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Doshi Architect Pritzker Prize Historical

Balkrishna Doshi Recognized For A Lifetime of Social Good

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“One is all the time looking at financial returns — that is not only what life is. I think wellness is missing.”

Balkrishna Doshi, Architect

Balkrishna Doshi has become the 45th laureate of architecture’s highest honor, the prestigious Pritzker Prize. He is also the first laureate from India. The Pritzker Prize is bestowed upon a living architect or architects whose work clearly demonstrates talent, vision, and commitment, which has produced significant contributions to humanity and the built environment through the art of architecture.

Mr. Doshi started his architectural career in 1947 at the Sir JJ School of Architecture in Mumbai. During the 1950’s he contributed to the work on Chandigarh, which was an experimental modernist city 150 miles north of New Delhi. He continued his work on the Mill Owners’ Association Building in 1954 and other projects in the Ahmedabad region, to include the Sarabi House in 1955. In 1956, he founded his practice Vastushilpa, which now has five partners and 60 employees. In the early 1960’s, Dr. Doshi worked on the Indian Institute of Management in Ahmedabad, where he was an associate of Louis Kahn for the project. His work has consistently drawn on the grandeur of Indian history and culture, reflecting the essence of local materials, busy city streets and the splendor of Indian shrines and temples. Mr. Doshi has always had a certain vision for his projects. He strongly feels that architecture is not static, but a living organism. Never intended to be iconic structures, his projects were intended to be miniature societies that residents can easily expand over time.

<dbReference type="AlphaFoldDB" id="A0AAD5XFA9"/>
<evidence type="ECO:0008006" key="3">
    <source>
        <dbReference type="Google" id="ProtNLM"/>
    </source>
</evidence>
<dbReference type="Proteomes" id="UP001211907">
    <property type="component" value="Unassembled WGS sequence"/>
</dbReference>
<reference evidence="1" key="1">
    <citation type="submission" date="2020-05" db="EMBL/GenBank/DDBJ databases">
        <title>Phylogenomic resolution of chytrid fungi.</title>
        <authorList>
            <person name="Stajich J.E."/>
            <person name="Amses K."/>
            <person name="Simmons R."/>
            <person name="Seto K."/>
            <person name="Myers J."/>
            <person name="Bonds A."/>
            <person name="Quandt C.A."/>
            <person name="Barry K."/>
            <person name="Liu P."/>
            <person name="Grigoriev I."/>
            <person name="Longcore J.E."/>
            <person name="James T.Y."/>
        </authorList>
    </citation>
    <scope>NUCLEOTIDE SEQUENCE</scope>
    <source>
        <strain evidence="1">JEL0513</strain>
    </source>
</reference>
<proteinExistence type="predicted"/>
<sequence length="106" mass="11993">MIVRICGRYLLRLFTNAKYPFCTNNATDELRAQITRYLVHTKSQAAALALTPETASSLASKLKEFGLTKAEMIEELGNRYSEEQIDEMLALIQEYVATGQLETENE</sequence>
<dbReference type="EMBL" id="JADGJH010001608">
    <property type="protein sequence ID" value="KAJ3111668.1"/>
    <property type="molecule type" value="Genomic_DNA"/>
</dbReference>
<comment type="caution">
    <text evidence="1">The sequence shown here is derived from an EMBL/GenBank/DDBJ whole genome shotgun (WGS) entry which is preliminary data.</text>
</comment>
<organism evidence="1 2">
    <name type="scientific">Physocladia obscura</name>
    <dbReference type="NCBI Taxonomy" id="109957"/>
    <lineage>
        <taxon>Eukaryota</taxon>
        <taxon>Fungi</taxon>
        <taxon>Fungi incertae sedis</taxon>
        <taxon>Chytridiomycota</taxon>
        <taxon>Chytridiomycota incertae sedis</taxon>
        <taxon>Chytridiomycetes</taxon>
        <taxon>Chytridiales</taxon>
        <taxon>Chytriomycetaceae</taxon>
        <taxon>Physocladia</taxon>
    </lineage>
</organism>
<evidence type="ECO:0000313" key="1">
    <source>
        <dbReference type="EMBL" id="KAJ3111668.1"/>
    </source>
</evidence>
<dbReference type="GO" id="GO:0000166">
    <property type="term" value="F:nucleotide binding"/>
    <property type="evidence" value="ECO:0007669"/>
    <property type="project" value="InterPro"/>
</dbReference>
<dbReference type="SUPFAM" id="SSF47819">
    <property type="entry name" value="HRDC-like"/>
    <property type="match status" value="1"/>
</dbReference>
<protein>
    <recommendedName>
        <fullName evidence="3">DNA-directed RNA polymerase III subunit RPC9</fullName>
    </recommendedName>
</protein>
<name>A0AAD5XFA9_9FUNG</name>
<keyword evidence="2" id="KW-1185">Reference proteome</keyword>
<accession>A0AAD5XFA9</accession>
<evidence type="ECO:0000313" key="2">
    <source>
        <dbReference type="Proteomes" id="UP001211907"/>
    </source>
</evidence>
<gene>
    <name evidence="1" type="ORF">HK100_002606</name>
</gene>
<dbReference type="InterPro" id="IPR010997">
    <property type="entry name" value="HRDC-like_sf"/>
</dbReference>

“What is the role of an architect today? Are we going to be a service provider working for a client, or are we going to be useful to the society at large?”

Balkrishna Doshi, Architect

He has been driven by the larger issues of sustainability and social good throughout his career. Mr Doshi feels that today’s architecture is a culture and profession focused strictly on the bottom line of projects. Instead, he feels strongly that architecture should focus on wellness throughout the design. Considerations of living life at your own pace and how we should connect with silence should be incorporated into designs.

The Pritzker jury commented in their citation that housing as shelter is but one aspect of these projects. The entire planning of the community, the scale, the creation of public, semipublic and private spaces are a testament to his understanding of how cities work and the importance of the urban design.